"The United States is doing a poor job of countering growing anti-American sentiment overseas and must revamp the way it promotes its foreign policies abroad, the Council on Foreign Relations contends," the New York Times writes. "In a report to be released this week, the council asserts that many countries, in particular predominantly Islamic ones, see the United States as 'arrogant, self-indulgent, hypocritical, inattentive and unwilling or unable to engage in cross-cultural dialogue.' ...
The White House allegedly threatened a Judicial Watch process server with arrest while he was trying to provide legal notification of a lawsuit to Vice President Dick Cheney. The conservative organization Judicial Watch has brought a lawsuit against Cheney for fraudulent accounting practices at Halliburton Corporation while Cheney was the company's chief executive.
Ever since September 11, politicians like Illinois Congressman Henry Hyde have been wondering why "the popular press overseas, often including the government-owned media, daily depict the United States as a force for evil." Hyde thinks that "public diplomacy" (the government's term for "public relations") can turn the tide.
According to Harold Evans, the real mystery surrounding the president's shady stock dealings with Harken Energy is "why the watchdog media didn't bark during the 2000 presidential election, when new unflattering evidence emerged in the month before the vote. ...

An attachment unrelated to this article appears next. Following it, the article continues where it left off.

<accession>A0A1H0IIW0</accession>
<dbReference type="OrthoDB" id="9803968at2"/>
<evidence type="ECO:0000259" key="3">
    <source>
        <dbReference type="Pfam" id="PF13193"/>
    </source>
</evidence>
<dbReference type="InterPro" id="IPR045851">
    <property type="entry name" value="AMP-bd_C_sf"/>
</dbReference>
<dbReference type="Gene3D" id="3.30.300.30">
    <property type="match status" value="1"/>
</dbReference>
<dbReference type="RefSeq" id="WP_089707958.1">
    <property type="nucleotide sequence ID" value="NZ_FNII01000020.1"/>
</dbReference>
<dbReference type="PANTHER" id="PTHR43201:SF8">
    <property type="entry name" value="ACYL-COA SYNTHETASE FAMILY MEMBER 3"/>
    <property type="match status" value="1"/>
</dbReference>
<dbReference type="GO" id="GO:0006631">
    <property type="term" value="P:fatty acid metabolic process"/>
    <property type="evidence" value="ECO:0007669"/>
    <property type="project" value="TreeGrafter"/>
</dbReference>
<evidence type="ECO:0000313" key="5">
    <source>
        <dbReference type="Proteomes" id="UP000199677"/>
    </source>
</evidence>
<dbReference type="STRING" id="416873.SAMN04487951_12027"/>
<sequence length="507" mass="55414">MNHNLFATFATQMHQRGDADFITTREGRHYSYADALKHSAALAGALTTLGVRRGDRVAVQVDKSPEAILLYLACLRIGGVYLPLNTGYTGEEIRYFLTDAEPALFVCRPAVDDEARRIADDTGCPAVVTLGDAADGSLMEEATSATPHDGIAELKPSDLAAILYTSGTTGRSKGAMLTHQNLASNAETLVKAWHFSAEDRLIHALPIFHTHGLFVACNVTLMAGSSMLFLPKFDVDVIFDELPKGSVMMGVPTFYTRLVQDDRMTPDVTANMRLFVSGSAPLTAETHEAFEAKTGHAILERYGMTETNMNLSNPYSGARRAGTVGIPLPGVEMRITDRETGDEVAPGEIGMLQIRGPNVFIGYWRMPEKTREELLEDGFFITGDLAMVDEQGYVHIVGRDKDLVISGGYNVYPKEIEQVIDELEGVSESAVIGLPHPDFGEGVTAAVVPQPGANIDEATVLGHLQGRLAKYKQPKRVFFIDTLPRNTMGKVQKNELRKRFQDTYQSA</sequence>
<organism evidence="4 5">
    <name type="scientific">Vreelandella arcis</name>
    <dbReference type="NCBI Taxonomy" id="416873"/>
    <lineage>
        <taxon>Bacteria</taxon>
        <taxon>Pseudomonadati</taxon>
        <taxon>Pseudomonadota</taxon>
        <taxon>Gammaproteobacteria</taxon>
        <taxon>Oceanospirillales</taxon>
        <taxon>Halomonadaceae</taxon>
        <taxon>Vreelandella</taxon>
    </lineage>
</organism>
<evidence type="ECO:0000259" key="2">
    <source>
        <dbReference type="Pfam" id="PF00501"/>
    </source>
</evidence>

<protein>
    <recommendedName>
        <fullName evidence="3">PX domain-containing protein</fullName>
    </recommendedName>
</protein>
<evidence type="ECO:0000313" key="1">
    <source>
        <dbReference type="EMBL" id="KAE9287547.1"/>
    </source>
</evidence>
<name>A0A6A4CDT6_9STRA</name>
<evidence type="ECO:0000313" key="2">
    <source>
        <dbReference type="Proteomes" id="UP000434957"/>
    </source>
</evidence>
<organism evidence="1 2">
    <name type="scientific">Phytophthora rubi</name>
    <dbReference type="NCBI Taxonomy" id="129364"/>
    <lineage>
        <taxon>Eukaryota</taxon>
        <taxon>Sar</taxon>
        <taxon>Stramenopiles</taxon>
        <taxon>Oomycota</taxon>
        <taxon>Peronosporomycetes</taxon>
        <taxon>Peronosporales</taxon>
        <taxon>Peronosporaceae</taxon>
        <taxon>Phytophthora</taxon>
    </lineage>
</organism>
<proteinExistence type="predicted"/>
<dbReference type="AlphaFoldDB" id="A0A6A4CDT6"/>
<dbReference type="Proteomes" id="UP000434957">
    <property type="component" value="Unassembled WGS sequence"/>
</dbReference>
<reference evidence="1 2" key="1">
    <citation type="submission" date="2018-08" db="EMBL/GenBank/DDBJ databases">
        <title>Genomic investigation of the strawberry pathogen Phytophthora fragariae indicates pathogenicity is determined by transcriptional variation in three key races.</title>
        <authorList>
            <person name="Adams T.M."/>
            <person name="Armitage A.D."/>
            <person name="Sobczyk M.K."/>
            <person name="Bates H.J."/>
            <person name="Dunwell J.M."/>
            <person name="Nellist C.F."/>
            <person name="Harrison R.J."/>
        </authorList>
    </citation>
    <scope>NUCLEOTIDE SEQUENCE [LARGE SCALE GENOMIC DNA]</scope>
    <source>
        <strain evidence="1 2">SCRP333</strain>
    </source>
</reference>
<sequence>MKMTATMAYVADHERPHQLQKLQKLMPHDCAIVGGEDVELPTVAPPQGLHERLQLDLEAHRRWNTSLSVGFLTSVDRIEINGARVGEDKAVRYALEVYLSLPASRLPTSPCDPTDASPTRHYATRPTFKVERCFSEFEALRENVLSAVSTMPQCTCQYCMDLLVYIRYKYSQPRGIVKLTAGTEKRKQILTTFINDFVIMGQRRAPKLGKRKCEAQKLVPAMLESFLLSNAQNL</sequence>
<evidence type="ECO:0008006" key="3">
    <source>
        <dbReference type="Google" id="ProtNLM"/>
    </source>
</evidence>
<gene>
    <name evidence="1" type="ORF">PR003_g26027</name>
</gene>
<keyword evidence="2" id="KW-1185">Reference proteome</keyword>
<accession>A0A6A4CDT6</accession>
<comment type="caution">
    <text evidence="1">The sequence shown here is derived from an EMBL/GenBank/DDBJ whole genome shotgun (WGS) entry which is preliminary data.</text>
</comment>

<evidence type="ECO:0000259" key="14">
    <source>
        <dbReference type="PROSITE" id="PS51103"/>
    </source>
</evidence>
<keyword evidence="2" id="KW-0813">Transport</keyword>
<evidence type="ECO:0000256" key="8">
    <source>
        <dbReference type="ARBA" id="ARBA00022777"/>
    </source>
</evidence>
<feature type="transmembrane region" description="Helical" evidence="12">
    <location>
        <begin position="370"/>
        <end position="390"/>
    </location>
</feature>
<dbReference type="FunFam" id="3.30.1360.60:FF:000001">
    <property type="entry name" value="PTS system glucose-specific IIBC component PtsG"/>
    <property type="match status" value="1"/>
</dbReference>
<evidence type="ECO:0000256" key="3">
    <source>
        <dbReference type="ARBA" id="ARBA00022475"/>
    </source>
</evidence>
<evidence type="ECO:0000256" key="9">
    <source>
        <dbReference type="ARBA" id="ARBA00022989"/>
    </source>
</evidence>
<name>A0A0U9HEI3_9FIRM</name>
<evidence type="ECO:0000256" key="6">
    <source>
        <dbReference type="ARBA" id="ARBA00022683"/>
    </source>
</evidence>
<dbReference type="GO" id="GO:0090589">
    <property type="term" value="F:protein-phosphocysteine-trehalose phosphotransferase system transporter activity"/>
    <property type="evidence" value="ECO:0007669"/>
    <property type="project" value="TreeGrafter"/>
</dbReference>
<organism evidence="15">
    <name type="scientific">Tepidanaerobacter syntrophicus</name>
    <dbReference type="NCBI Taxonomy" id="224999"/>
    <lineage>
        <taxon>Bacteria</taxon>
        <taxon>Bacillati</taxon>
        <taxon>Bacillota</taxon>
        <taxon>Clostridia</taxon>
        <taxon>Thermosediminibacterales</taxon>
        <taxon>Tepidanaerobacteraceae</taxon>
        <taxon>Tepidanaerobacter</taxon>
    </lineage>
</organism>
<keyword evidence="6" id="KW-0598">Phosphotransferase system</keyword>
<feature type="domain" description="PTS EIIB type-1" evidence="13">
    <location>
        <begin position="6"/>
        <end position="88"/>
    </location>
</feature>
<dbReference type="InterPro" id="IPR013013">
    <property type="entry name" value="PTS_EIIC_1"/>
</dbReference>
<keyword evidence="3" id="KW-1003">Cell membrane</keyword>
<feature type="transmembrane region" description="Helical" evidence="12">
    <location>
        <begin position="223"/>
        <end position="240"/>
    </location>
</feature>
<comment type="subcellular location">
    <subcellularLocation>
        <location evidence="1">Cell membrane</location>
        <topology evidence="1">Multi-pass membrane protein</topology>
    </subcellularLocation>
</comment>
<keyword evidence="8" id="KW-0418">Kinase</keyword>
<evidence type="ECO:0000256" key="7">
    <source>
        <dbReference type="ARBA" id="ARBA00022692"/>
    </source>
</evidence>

Richard Lowry, editor of the conservative National Review, has written a letter protesting the U.S. State Department's "slipshod, deceptive, and, now, even thuggish" treatment of one of its reporters.
Defense Secretary Donald H. Rumsfeld is pushing a series of sweeping proposals that would weaken congressional oversight of the Pentagon. According to the Los Angeles Times, "Pentagon officials also are drafting proposals to ban strikes by contract workers, eliminate federal personnel rules protecting civilian workers at the Pentagon and bypass environmentalists in Congress. Some proposals are more provocative. They include allowing the Pentagon to send its initiatives directly to Capitol Hill before other agencies could review them.
Investigative journalist Dan Moldea has created a web service providing links to public-information sources for investigating members of the Bush family and their political and financial interests, including lots of information that has been under-reported in the mass media.
The American Civil Liberties Union (ACLU) has joined senators Chuck Grassley and Patrick Leahy in warning that the Bush Administration's proposed new cabinet-level Homeland Security Department threatens long-standing American freedoms while eliminating legal safeguards necessary to keep the agency open and accountable to the public.
The target="_blank">Ad Council, a non-profit advertising company funded by corporations, is launching an advertising "campaign for freedom" in the wake of the September 11 terrorist attacks on the US. The New York Times notes that the Ad Council was launched in 1942 to propagandize for the US war effort. A Stay Free magazine interview with professor Inger Stole notes that the Ad Council bragged then it would
"Hollywood is churning out one war flic after another," notes Bill Berkovitz. "VH-1 recently premiered 'Military Diaries,' a first person POV series on life in the military; Country-Western stars are popularizing 'kick ass' patriotic songs; Iran/Contragate figure, Oliver North, is hosting 'War Stories' on the Fox News Channel. Welcome to America's escalating militarization -- designed by the Bush administration, in cahoots with defense contractors, and aided and abetted by America's culture mavens." Now the U.S.